The Prisoner's Dilemma

This may be called the classical problem of game theory. Shortly after being taken up by the RAND Corporation, it was stated in its now familiar form by Al Tucker in 1950. An enormous literature (eg Arrow, Gauthier, Axelrod) has since grown up around it. It sets up a situation in which the rules of the game plus the assumption of self-interest lead to choices by the players which, as even they perceive them, are not in their own best interest. The problem is then to introduce rules or strategies (such as Axelrod's "tit for tat" iterative strategy) that will after all lead to the agreed better outcome. These calculations are felt to be important for the question of altruism in evolutionary theory, or for the genesis of morality (or "enforced co-operation") in society. We find the problem flawed as a model for ethical computation, and we find its implications dubious as social strategy. Some of these objections are noted below.


Two Sicilian brothers, Angelo and Benigno, have been arrested for a crime carrying a penalty of six years in prison. They are being held in separate cells, and cannot communicate. The rules of the game are these: (1) If both confess, each will receive the prescribed six years. (2) If Angelo alone confesses, he will go free, and Benigno will receive an extended sentence of ten years; the same (mutatis mutandis) for Benigno. (3) If neither confesses, each will receive a two-year sentence on a lesser charge. Graphically, with the outcomes in years of prison time shown in red:

B Confesses
B Does Not
A Confesses
A = 6, B = 6 (12 yrs)
A = 0, B = 10 (10 yrs)
A Does Not
A = 10, B = 0 (10 yrs)
A = 2, B = 2 (4 yrs)


Outcome 1. In the game as stated, both brothers know everything except how the other brother will decide. On that assumption, plus the assumption that Angelo is considering only his own interest, Angelo's best defensive strategy is to confess, since whatever Benigno decides (look at the A values in both of the B columns), this gives the shorter sentence for Angelo. The same calculation applies if we look at the options from Benigno's end. If both brothers make the same calculation and pursue the same defensive strategy, the result is that neither brother is set free, and both serve six years. The total number of years served is twelve.

Outcome 2. Better than this would be for neither to confess. The outcome is that neither is set free, but both serve only a reduced two years. The total number of years served is four; one-third of the total in Outcome 1. Put another way, their mother will see both sons again in two years, not six (as is the outcome in Solution 1) or ten (when one brother confesses, and the other serves an extended term).

The Dilemma lies in the fact that the admittedly best available outcome, if both make "rational choices" (sentences of two years for each) is not the one that they separately reach by making those "rational choices" (six years for each).


There are many possible objections to the cogency and importance of the problem as here posed. Here are some of them.

1. Culture. The dominant fact, which gives the problem its particular character, is the chance that the other brother may choose Option 1 (confession). Given that possible choice, Option 1 is then the best defense of either against the choice of Option 1 by the other. It is thus fear that enforces the choice of Option 1, and leads to the less than maximal outcome. If the two trust each other, and if they realize that Option 1 is self-defeating, they will prefer Option 2. We thus note that factors of culture (trust among brothers) can supply the missing information, and thus give the better outcome. See Fukuyama on the variable factor of trust in culture.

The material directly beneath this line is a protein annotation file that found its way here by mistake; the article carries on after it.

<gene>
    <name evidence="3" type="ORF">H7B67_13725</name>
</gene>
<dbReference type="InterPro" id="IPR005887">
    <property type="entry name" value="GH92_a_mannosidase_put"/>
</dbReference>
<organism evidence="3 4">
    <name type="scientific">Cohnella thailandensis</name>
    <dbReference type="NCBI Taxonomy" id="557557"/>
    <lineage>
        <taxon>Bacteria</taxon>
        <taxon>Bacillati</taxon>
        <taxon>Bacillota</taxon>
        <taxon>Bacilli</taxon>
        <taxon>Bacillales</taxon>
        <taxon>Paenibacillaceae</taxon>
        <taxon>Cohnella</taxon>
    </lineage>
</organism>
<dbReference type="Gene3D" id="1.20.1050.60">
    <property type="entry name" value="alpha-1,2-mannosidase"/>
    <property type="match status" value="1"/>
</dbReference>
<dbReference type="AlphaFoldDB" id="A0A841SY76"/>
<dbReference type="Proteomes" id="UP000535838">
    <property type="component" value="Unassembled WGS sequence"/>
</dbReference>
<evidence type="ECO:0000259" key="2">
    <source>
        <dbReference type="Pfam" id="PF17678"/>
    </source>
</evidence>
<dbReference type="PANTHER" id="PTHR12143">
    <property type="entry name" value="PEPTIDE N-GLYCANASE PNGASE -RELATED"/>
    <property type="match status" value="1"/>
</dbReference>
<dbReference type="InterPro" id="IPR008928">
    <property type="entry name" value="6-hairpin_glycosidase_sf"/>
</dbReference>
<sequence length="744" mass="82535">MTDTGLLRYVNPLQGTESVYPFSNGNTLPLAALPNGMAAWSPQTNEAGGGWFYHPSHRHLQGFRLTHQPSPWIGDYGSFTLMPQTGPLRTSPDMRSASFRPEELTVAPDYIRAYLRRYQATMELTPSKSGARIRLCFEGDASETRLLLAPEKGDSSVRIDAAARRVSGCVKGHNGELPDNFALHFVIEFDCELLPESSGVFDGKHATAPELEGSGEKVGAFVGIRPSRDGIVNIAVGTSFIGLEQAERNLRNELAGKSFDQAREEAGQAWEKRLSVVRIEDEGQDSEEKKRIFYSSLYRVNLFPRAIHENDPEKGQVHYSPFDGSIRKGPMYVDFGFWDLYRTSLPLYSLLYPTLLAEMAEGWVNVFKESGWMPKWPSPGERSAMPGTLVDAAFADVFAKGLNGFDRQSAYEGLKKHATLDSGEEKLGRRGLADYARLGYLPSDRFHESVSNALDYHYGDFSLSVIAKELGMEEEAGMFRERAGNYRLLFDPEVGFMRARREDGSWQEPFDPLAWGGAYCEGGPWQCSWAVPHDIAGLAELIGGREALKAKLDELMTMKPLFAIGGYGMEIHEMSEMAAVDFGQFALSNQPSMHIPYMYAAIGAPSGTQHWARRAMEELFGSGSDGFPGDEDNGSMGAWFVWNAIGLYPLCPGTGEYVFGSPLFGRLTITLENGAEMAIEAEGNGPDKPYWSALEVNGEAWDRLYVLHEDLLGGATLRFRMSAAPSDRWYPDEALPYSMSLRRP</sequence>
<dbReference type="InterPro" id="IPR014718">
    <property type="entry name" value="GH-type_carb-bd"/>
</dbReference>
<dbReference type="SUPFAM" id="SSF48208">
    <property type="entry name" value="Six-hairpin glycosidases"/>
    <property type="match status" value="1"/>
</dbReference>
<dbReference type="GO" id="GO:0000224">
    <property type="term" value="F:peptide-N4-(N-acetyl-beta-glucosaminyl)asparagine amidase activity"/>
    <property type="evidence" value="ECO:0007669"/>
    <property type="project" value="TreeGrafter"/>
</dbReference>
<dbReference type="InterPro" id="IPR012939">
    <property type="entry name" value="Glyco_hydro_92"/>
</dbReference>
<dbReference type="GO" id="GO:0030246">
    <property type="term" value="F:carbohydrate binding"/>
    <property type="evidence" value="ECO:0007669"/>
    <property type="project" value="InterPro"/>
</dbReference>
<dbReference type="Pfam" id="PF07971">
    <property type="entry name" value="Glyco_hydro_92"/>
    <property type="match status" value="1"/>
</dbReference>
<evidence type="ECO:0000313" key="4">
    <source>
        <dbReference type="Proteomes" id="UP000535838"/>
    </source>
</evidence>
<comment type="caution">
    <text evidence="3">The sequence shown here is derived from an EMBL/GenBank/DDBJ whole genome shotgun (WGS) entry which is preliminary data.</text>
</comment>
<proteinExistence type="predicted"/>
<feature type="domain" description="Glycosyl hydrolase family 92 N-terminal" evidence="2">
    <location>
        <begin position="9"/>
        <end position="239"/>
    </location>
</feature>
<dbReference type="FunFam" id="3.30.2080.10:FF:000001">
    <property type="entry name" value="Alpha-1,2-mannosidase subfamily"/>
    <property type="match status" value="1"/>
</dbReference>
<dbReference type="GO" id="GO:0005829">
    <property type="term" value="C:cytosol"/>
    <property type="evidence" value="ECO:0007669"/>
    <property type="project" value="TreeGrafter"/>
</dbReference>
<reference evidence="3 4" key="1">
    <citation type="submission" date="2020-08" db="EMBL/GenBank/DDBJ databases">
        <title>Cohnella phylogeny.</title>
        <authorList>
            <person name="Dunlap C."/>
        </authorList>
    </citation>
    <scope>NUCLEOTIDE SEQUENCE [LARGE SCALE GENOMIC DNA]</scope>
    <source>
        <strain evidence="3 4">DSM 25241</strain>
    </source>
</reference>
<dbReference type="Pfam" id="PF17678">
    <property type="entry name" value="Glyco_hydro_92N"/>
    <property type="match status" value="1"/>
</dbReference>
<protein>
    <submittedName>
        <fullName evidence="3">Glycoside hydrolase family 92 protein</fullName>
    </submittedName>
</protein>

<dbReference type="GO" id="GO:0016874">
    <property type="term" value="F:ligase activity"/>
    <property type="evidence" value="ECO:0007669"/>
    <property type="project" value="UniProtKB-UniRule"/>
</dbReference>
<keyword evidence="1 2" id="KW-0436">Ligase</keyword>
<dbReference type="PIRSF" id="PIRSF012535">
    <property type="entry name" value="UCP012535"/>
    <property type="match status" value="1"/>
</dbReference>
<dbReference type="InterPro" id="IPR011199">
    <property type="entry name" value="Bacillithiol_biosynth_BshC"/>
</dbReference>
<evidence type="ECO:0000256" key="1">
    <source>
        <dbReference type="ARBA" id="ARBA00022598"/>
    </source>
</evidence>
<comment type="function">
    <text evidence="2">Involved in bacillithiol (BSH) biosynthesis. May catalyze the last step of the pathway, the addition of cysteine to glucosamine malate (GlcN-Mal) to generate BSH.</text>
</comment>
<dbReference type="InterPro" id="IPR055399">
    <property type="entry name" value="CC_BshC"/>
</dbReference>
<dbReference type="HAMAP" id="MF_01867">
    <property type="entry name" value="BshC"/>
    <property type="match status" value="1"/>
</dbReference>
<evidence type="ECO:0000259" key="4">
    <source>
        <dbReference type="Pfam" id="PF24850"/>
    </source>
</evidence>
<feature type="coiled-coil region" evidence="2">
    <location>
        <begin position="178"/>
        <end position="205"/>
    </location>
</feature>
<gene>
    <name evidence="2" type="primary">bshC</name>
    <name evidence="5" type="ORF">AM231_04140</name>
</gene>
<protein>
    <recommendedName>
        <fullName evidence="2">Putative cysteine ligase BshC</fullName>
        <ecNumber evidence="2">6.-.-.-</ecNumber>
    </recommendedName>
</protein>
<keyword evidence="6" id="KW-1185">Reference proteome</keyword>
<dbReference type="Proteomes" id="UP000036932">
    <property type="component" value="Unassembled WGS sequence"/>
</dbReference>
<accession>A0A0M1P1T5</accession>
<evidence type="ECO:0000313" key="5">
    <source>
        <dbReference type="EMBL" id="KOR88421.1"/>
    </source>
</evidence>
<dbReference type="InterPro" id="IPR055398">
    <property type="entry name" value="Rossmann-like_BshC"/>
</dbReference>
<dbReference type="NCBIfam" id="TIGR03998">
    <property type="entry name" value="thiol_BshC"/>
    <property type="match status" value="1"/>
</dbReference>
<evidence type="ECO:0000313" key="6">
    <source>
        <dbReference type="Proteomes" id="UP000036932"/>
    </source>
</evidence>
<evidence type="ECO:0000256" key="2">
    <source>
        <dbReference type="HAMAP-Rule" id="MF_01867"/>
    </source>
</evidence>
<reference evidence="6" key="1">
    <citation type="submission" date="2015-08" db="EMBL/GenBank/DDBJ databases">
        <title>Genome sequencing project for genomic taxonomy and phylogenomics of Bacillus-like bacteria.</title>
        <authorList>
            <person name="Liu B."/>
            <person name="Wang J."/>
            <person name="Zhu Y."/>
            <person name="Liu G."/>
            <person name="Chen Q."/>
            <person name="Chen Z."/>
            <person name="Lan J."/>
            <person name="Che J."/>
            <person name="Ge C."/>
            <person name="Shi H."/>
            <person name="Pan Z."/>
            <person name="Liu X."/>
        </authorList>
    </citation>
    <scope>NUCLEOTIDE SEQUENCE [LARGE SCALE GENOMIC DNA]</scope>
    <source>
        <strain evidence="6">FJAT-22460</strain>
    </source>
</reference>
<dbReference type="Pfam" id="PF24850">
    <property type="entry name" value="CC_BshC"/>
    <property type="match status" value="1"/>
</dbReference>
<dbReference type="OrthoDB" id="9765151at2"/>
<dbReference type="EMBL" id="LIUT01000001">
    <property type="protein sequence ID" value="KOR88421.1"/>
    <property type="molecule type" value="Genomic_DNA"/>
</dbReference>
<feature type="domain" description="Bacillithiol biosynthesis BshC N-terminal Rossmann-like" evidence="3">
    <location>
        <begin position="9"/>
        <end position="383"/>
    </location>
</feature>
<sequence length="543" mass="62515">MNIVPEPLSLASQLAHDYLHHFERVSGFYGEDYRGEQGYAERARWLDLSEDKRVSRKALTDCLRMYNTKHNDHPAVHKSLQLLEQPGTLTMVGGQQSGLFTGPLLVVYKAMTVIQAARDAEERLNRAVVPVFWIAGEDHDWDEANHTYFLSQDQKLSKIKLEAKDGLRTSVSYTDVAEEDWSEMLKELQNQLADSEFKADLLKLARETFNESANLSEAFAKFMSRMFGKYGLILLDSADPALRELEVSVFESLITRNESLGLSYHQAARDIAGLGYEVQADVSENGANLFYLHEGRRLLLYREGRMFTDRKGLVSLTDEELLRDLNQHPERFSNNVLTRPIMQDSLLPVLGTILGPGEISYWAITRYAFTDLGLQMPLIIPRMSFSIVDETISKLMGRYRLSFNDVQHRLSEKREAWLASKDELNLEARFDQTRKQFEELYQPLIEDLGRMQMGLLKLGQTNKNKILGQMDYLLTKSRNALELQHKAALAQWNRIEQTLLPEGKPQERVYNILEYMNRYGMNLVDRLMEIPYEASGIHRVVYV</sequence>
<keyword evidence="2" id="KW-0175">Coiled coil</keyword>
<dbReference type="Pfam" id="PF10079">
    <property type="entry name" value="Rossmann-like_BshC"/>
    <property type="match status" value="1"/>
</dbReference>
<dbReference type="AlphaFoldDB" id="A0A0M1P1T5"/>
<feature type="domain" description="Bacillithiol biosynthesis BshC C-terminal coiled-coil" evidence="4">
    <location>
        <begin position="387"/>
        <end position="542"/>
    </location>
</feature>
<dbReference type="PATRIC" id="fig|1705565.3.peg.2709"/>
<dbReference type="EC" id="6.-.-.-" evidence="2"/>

2. Trust. In the problem as stated, Angelo and Benigno are assumed not to trust each other, but they are assumed to trust whoever is telling them the rules of the game, especially the clause that offers lesser sentences if both confess. Anyone who has read the Han Feidz or the Arthashastra, or who has spent time on the street, will be alert for biased, malicious, incomplete, or asymmetrically transmitted information in general, but especially in court and prison situations. If Angelo and Benigno are capable of suspecting each other, why do they not also suspect a trap in the rules as stated? The problem presumes an unrealistically narrow range of possible doubt, and to that extent operates with humanly unreal protagonists.

3. Law. Angelo might imaginably ask, Who benefits if I accept these rules as true? The obvious answer is: the prosecutor. In Outcome 1 the prosecutor gets two convictions without the need for a trial; in Outcome 2 he gets two convictions in a trial on a minor charge, which should not take much court time. If by some failure of reason on the part of one brother, only one is convicted, the total years of prison time that the prosecutor achieves is still more (ten) than in the milder of the other options (four), and he can always claim that he has convicted the more important of the two. It is presumed that Angelo accepts the legal system as an automatic mechanism for carrying out the stated game rules, and not as a system in its own right, with social expectations to fulfill, and overhead costs to amortize. This presumption is unreal in general terms, and unlikely to be made by any empirically obtainable Angelo. As far as that goes, the presumptions of the problem as a whole are also implausible as describing the operation of any imaginable legal system.

4. Communication. If we agree to assume that the prison officials can be trusted, we may turn to the information aspect. It is a necessary condition of the problem that communication between the brothers is impossible; otherwise they would quickly agree on their mutually best strategy, and the imagined dilemma would vanish. But the situation as described actually permits information transfer. Thus, offers of release in return for confession are usually made to the lesser of two accused, in the hope of securing the conviction of the other. Angelo, knowing this, and knowing himself to be the ringleader, may reason as follows.

"I am the big fish, so hoping to convict me, they would first have made this offer to Benigno. If he accepted, then they already have enough to convict me, and they would not now be offering me a chance of going free. But they are offering me this chance. So Benigno, bless his faithful heart, has refused the offer, and will not confess. Then their last hope is to offer me the chance to betray him, so that they can convict at least one of us. I spit on their hope."

Benigno has thus adopted Option 2, and Angelo now knows all he needs to know in order to adopt Option 2 as well, leading to the supposedly unobtainable Outcome 2. Benigno in real life might be too stupid to figure this out, or too malicious to refuse the chance to harm his brother. But in the problem, Benigno is assumed to be as rational and (but for the fear element) as well-disposed as Angelo. So he does figure it out, and he does seek his own best interest. On those assumptions, he knows that his refusal to confess sends a signal to Angelo. The two can thus after all communicate (communication in one direction suffices), and the supposedly elusive best outcome can be reached.